India is the second most populated country in the world. If tomorrow every Indian drinks even one cup of coffee a day, India’s production would be sufficient to meet the country’s needs.
Photo 1: The traffic is dense in the economic capital and circulation is sometimes very difficult.
Like most major cities in Asia, Bangalore is experiencing major economic growth. This leads to population growth and traffic congestion in the city. That is why the metro was put in place in 2011 and today the lines cover 42.3 kilometres and by 2025 the lines will cover 123 kilometres.
Coffee consumption in India is increasing slightly and specialty coffee is gradually developing in the big cities. The problem of the declining price of coffee is pushing producers and industry players to find ways to increase the consumption of coffee in India in order to obtain better returns on their sales. Importing coffee is very expensive (110% taxes on imported green coffee, yes it is impressive) and the only way to meet the needs of consumers is to sell locally produced coffee.
This state of southern India is the 7th largest region of India with 191,791 km2 which is slightly larger than the size of Syria. This region alone produces 2/3 of the country’s total production in the three sub-regions of Hassan, Chikmangaluru and Kodagu. It was in this region that we decided to discover the production of coffee in India and it is not surprising that we visited different coffee plantations.
Photo 2: The region of Karnataka is situated on south-west of India and Bangalore is its capital.
Photo 3: Peacocks are numerous in this area; they live in harmony with the coffee trees so it is not uncommon to come across them when you walk in the coffee plantations.
The Karnataka region is huge and the terroirs numerous. The first terroir we visited was the one in Hoysala with the visit of Hoysala Coffee and Spices in the two coffee plantations of the two producers we met. Our first surprise was to see for the first time a coffee plantation bringing together the three great coffee species, arabica, robusta and liberica. Coffee grows in the forest with many varieties of trees and animal species. It is this immense biodiversity that surprises. Coffee plantations are very large but the forest is preserved. Of course shade is essential for coffee production especially in this region because temperatures are very high. The phenomenon is growing year after year. Hoysala farmers therefore use as little chemicals as possible for coffee production to preserve soil and water. Like the other coffee plantations in the area, they use their own water reservoir, pump and irrigation systems. Here, solar panels are used to pump water from the holding tank. The rainy season is intense and the dry season is extreme. It is therefore necessary to adapt by bringing water artificially during the dry season. Systems are put in place by producers to allow profitable coffee production.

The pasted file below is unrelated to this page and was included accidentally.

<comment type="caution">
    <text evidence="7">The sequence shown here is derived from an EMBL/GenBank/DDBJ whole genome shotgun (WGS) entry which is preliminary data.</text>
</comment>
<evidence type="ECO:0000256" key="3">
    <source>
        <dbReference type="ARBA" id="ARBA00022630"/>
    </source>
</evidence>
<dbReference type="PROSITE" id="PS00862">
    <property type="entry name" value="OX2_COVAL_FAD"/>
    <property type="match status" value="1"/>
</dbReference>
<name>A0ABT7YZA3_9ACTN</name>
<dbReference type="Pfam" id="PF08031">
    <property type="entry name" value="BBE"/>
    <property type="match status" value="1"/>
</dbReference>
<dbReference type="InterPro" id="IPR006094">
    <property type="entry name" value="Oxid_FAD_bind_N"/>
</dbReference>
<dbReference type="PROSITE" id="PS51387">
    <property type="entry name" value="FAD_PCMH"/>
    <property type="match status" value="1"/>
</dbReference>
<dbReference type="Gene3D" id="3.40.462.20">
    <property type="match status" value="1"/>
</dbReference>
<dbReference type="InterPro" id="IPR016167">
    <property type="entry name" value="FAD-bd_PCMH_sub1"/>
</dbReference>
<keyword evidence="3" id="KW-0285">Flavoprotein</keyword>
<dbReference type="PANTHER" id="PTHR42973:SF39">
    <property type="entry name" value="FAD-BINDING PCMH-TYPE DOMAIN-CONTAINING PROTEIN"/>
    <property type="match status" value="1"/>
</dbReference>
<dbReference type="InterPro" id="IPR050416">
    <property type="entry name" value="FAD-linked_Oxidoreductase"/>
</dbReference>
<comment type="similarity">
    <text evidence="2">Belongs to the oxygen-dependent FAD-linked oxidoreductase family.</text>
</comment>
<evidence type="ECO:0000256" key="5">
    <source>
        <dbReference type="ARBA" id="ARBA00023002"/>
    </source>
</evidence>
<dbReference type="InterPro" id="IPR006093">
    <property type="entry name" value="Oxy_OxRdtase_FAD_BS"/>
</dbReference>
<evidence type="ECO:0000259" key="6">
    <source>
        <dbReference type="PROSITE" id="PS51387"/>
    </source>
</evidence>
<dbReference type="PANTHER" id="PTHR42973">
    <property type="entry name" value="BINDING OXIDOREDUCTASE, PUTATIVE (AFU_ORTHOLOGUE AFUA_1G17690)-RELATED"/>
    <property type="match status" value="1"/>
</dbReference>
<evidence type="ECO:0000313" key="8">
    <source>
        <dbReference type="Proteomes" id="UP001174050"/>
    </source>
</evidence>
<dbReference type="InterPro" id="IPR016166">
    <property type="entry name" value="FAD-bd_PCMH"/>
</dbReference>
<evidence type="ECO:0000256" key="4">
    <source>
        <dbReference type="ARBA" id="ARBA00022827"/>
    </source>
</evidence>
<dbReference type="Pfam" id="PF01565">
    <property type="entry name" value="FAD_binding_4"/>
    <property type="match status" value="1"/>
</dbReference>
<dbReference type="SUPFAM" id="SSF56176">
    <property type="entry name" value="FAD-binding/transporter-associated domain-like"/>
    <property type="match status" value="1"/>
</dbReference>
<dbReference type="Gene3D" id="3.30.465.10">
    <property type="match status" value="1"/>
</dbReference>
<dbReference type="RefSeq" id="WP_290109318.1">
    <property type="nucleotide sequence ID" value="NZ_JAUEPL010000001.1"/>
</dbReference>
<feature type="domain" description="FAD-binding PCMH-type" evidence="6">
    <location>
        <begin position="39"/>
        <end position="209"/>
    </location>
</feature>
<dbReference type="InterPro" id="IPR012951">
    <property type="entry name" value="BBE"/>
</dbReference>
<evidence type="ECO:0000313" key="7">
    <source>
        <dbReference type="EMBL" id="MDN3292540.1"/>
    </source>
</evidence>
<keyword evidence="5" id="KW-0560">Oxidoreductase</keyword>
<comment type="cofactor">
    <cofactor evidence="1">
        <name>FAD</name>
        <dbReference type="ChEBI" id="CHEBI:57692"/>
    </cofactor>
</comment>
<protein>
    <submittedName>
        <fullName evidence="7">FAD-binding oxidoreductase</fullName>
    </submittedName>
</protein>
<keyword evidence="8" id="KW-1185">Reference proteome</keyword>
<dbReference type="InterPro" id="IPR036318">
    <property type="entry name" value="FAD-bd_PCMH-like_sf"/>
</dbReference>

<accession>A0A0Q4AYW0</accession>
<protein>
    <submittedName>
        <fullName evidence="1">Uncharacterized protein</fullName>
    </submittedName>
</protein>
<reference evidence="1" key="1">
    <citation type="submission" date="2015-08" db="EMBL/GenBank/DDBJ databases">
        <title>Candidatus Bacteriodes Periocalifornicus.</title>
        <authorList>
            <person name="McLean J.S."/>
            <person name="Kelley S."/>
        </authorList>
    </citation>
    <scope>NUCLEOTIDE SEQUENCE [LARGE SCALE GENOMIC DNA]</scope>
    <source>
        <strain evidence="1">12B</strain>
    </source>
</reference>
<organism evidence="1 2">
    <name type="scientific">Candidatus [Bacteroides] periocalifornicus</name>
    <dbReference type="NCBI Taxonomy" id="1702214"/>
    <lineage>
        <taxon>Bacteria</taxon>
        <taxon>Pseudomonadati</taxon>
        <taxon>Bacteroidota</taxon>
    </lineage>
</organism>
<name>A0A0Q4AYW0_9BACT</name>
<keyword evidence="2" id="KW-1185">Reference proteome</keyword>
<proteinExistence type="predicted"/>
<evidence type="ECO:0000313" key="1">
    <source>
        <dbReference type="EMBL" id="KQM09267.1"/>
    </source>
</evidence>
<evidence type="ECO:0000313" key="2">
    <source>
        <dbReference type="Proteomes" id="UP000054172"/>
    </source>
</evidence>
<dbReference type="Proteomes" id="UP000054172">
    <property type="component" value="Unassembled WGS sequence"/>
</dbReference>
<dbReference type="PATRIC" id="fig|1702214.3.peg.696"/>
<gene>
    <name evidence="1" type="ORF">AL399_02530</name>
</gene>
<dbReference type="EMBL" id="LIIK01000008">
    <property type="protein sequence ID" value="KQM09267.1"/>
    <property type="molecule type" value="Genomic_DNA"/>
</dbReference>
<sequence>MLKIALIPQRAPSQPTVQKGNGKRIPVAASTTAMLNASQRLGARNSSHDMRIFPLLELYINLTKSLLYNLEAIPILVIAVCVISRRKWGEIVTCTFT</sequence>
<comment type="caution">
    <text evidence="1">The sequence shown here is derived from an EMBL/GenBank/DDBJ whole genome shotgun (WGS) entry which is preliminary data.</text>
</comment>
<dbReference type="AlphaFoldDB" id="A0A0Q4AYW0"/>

Video 1: Our first plantation seen from the sky with Hoysala coffee producers.
Photo 4: The Mountains of Karnataka have an average altitude of 900 m and the coffee plantations are always shadowed by various varieties of trees.
The adventure continues in India with the visit of another coffee plantation. Similar to the previous one, it has the particularity of growing at higher altitude on a slightly more mountainous terrain. The discovery of this coffee plantation was first done in a coffee shop. Indeed, Third Wave Coffee offered coffee from MS Organic. The roaster then gave us the contact of the producer we had the chance to meet in Bangalore before going to his plantation. We did what’s called from cup to farm, where we started with a cup of coffee and then went to where it came from. So there is an organic plot in the coffee plantation. Balanoor Coffee has also diversified its plantation by producing tea, wood, pepper and many other plants that nature offers us. You can visit the coffee plantation and also enjoy a beautiful sunrise and sunset.